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In one standout moment in Self Care, Maren shares with Devin that she’s depressed, noting that her cofounder doesn’t seem to struggle the way that she does with reality beyond the curated platform they’ve created. Explaining her pain, Maren says, “Every other day another racist cop shoots an unarmed black man or refugees drown in the ocean or a mother of four is murdered by her husband because she wants to leave.” Devin cuts her off: “Babe, I know. Believe me. I get the Times alerts on my phone too. But I wouldn’t be able to do my job if I got emotional about everything. And then what would happen to Richual? It would stop helping so many women, right? This is why we make such a good team.” Their feminist start-up and its mission becomes an excuse to sidestep privilege and avoid making any real change.

“We’re leading the revolution by helping women take care of themselves,” Devin explains. “This is your moment to lead by example, like Gandhi.” Here, Stein smartly calls out a common occurrence across these start-ups: The language of self-care is weaponized, mashing together the insecurities and struggles of wealthy women who can turn to a platform like Richual for a sense of community with those who are truly marginalized, and therefore left in impossible situations that result in death and violence. Devin doesn’t struggle with self-care, because a massive part of her job is taking care of herself (to a fault). But for her and many Richual customers, self-care is the perfect excuse for ignoring things that hurt: white privilege, class awareness, and any sort of realization that would require that they reflect and begin to understand that the experience they’re offering women would benefit much more from an inward look.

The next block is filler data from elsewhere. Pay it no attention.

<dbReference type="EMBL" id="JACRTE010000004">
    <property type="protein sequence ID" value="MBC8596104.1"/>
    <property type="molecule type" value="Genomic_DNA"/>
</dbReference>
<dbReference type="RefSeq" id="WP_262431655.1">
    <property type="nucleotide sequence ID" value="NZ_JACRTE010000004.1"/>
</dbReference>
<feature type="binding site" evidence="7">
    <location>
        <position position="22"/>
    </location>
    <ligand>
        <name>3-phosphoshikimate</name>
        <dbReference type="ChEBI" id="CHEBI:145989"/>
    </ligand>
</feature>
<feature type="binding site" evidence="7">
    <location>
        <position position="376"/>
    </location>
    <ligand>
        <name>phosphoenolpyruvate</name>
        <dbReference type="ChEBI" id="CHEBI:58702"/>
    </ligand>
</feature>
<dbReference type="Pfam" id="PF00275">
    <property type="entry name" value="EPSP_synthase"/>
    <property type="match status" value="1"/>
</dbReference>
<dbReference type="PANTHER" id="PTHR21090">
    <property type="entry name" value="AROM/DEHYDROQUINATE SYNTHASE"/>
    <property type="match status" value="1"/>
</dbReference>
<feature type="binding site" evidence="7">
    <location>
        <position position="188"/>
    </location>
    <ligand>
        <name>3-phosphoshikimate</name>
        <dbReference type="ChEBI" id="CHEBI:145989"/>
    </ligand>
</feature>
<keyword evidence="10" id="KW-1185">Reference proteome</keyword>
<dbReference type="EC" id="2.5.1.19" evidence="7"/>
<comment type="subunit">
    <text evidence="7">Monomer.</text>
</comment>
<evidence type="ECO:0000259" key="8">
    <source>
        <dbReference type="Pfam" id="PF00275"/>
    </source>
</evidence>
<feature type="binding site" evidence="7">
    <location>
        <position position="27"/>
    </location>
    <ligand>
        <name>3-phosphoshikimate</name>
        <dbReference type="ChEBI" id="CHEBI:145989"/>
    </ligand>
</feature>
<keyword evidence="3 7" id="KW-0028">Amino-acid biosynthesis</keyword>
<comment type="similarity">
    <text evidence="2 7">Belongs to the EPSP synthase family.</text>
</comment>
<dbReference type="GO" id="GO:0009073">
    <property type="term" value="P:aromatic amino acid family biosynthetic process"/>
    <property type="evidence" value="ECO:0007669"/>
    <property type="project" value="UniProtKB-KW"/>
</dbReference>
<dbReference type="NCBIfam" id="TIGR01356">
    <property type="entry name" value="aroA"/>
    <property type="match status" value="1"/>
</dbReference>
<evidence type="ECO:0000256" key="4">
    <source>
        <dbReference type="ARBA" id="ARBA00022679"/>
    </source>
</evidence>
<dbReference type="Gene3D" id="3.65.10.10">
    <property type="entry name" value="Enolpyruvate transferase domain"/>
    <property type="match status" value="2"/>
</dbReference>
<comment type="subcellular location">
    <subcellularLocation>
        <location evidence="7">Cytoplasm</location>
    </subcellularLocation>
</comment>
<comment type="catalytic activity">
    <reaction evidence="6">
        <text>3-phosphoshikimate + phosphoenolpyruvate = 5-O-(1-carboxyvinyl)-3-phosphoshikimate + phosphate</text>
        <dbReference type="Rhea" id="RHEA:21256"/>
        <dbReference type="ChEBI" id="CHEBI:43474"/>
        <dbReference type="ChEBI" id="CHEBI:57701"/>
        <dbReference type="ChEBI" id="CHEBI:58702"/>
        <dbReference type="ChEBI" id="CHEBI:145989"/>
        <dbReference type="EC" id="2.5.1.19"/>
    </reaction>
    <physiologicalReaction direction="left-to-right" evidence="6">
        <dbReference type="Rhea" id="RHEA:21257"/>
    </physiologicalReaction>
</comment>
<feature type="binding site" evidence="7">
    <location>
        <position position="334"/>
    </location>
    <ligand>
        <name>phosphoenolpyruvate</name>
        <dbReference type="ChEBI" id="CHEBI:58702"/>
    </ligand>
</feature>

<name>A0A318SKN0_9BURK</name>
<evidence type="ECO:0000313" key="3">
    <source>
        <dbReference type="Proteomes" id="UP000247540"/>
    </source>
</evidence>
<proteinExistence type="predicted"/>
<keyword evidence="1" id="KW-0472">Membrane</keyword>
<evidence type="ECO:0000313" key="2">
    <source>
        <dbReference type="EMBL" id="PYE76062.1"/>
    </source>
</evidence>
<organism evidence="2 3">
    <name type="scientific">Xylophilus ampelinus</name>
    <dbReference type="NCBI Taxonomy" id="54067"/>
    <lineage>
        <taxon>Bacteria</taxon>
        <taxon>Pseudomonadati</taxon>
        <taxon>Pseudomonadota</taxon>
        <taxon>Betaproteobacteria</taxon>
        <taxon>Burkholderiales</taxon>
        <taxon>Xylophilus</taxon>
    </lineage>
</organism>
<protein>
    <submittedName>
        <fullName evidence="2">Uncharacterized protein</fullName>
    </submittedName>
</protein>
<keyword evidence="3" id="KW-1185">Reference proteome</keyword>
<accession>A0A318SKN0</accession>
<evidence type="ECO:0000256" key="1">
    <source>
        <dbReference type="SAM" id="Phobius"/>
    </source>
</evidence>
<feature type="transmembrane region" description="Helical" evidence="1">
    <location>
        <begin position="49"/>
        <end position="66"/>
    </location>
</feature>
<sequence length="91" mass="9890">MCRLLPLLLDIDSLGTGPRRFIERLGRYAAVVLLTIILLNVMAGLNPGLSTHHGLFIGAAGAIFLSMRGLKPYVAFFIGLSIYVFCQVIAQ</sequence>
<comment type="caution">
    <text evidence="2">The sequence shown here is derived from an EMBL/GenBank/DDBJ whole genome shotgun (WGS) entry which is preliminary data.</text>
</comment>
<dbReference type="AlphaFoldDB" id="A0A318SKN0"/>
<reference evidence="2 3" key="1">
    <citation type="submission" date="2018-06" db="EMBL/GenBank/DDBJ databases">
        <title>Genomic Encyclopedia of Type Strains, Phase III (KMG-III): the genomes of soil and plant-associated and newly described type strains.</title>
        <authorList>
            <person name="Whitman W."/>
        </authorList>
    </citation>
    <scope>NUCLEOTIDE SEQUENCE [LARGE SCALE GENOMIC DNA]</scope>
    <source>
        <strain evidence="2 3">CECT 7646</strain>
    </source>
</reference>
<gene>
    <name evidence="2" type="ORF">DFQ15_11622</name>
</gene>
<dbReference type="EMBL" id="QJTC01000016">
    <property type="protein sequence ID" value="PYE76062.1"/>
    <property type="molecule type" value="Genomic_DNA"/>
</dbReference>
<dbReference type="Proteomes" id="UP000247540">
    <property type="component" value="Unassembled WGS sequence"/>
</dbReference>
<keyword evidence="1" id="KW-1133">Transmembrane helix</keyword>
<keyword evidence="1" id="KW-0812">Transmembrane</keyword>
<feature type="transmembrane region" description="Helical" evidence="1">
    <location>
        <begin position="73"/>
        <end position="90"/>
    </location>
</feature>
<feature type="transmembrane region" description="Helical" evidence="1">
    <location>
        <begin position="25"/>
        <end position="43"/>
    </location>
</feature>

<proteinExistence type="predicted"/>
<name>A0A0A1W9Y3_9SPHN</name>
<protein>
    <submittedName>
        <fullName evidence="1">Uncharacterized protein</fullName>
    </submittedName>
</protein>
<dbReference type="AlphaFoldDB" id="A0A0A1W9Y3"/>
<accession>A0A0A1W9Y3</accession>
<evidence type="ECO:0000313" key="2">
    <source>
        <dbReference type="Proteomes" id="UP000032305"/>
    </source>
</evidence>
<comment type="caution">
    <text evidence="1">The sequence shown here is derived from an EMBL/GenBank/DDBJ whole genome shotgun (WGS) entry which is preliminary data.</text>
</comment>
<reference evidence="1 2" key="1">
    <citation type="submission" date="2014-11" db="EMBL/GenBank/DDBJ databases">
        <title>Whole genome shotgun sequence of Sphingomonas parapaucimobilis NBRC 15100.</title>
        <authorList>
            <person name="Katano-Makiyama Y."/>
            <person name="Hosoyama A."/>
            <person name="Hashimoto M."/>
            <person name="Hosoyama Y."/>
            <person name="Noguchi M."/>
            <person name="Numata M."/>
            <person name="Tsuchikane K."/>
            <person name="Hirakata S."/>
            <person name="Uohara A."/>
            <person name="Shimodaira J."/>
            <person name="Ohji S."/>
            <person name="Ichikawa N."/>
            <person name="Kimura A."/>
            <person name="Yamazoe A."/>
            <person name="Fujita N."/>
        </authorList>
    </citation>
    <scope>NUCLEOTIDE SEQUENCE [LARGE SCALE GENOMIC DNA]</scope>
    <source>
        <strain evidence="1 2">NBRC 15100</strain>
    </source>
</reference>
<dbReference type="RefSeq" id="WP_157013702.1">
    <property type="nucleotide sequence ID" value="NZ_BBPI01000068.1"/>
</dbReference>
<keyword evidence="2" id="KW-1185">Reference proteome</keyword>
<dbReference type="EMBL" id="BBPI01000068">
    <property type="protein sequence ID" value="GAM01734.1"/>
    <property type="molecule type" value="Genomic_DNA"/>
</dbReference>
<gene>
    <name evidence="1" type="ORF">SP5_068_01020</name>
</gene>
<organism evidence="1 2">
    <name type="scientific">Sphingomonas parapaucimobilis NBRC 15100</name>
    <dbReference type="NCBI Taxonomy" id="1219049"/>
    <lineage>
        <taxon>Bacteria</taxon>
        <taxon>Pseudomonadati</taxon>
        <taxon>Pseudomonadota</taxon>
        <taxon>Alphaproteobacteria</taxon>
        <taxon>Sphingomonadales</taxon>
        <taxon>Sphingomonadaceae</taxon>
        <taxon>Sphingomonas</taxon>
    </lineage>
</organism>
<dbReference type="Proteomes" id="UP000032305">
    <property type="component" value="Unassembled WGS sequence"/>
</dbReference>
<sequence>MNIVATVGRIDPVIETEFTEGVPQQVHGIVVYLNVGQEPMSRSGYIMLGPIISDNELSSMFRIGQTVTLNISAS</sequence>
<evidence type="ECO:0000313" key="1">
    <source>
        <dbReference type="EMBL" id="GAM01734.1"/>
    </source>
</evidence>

Eventually, everything comes to a head, as it must. In The Herd, this means blood, detectives, and hospital rooms. In Self Care, this means betrayal, secrets, and a Slack message gone rogue. In each story, though, powerful women steal the experiences and ideas of the women they’ve offered to “save,” and we see the way that this comes back to haunt them. As Stein writes in Self Care, “The only thing I could think of to describe my wound was women.” It’s a brave statement in a world where too often the only answer to misogyny and sexism has become “just make it for women, and sell it really well.” Women can cause harm, too. And both of these novels satirically critique the idea that we ever really didn’t know this. It has just been easier to pretend.


Rachel Charlene Lewis, who has light brown skin and dark brown curly hair, wears a white button up and gold jewelry and gold glasses.
by Rachel Charlene Lewis
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Rachel Charlene Lewis has written about culture, identity, and the internet for publications including i-D, Teen Vogue, Refinery29, Greatist, Glamour, Autostraddle, Ravishly, SELF, StyleCaster, The Frisky (RIP), The Mary Sue, and elsewhere. Her literary work, reviews, and interviews have been published in Catapult, The Los Angeles Review of Books, The Normal School, Publisher’s Weekly, The Offing, and in several other magazines. She is on Twitter and Instagram, always.